In context, Jesus is expanding on His teaching of the forthcoming Kingdom. It is through these parables that the Disciples will gain much knowledge and be encouraged to get through the Tribulation. These parables are in answer to the Disciples’ questions about the end times. They must be interpreted in light of the Gospel of the Kingdom, the Tribulation and the Millennial Kingdom. Although the talents are most often understood to be gifts or abilities given by God us to be used for His glory I believe this parable is not about Christians in this age nor about using our abilities to serve God.

First, the Master distributes the talents just before He is about to leave. This would certainly apply to the events happening while Jesus was on earth but not for today in this Church age. Jesus was looking ahead to His death, burial and resurrection. Before leaving this earth he is seen as giving the Disciples these “talents.” He is also distributing the talents according to what each man can handle. He is not giving many talents to people who can only handle a few and He is not giving a few to those who can handle many. Each person in the parable can take the talents given them and increase them according to their abilities. They will also be rewarded according to their ability to increase their talents (bearing fruit).

It seems that the talents represent the Word of God. As Jesus went throughout Israel He disseminated His Word to them, specifically the Gospel of the Kingdom.  Those who were assigned much were responsible for bearing much fruit while those who received few were responsible to bear an equivalent amount of fruit. The one servant who buried his talent can be compared to the one who hid his light under a bushel basket (Matthew 5:13—16). Israel was commissioned to be a light to the world and act as salt, seasoning the Word of God making it appetizing. Those who did this were the ones faithful in speaking forth the Word of God. They were bearing fruit because they were connected to the vine, Jesus Christ. The one who failed to bear fruit was not connected to the vine (John 15:1—6) and was therefore condemned to eternal damnation.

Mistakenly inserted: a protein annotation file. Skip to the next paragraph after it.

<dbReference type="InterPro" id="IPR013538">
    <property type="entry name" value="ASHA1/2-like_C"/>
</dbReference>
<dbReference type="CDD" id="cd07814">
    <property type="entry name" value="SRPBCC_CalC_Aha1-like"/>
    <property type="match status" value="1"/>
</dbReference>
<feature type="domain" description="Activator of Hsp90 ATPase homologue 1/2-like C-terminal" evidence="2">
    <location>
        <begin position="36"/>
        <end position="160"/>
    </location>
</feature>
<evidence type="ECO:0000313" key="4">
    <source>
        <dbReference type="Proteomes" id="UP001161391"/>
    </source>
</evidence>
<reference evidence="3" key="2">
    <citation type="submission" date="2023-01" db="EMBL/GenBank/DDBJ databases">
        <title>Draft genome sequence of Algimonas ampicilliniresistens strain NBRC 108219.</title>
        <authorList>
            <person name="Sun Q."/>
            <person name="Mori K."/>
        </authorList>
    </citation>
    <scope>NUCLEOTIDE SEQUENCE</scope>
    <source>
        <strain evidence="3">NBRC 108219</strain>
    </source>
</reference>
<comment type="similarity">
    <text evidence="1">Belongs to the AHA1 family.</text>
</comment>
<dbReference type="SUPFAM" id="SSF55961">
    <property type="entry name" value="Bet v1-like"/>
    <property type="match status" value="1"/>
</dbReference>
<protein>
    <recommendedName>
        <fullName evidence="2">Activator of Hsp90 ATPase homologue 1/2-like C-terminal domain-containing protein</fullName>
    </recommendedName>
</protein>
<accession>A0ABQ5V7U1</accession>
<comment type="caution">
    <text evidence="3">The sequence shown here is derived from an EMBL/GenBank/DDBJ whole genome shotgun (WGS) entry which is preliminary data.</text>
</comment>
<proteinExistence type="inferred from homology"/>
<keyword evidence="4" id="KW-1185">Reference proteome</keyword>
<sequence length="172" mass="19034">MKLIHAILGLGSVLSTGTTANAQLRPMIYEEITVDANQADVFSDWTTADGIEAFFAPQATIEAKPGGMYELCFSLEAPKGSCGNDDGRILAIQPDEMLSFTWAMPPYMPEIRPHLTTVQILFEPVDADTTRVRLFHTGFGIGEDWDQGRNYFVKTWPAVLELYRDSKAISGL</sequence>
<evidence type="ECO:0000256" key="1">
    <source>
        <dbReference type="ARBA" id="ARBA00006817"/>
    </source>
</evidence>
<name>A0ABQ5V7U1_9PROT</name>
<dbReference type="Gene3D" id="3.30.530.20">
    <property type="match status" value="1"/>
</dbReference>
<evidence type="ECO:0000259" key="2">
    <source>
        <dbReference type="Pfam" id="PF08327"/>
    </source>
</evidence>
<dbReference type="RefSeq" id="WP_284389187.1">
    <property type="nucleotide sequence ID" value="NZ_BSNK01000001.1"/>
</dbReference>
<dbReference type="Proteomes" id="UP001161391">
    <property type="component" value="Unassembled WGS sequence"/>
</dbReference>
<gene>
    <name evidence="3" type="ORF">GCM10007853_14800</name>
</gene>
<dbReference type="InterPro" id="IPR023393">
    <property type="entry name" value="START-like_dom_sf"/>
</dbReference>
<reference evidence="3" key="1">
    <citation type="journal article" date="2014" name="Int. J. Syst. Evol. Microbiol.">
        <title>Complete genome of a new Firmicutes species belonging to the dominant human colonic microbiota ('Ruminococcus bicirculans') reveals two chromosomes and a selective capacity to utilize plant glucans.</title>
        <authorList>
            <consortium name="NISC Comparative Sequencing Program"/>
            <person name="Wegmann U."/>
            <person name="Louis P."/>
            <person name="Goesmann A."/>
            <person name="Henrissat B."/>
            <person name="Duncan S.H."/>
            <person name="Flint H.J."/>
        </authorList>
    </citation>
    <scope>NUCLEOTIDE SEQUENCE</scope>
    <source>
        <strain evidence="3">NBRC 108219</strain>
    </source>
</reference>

This parable goes along with the parable of the seed in Matthew 13 and has to do with planting seed and bearing fruit. Jesus told this parable to hide its true meaning from unbelievers (verse 10). In this parable the seed represented God’s Word. The explanation was given only to believers while unbelievers would remain clueless. Jesus explains that whoever has, more will be given in abundance while those who don’t, it will be taken away from him. This is what happened with the man who buried his talent. It was taken away from him and given to someone who had much already (See also Mark 4:21—29).

The Luke 19 version

This parable was spoken because according to verse 11 the crowd thought the Kingdom would suddenly appear as Jesus made his way to the temple in Jerusalem. He begins explaining that the nobleman went to a far country to receive a kingdom and then return. Christ needed to go back to heaven before He could return to set up the Kingdom. Before leaving this nobleman gave 10 servants one mina each and were directed to do business. Israel was given the mina before Jesus left and they were to bear fruit. At His return each servant had to give an account of what he did with the money. Israel will give an account at the Second Coming showing Christ how they used what He gave them. The first servant increased his mina 10-fold and was given 10 cities to rule while another increased his five-fold and given five cities. Only the servant who hid his mina, bearing no fruit, was condemned for not doing as commanded.

These parables emphasize the need for Israel to be faithful in handling the Word of God and faithful in bearing fruit. Only believers will be able to bear fruit acceptable to God since bearing fruit is something only God can do (Matthew 7:15—20).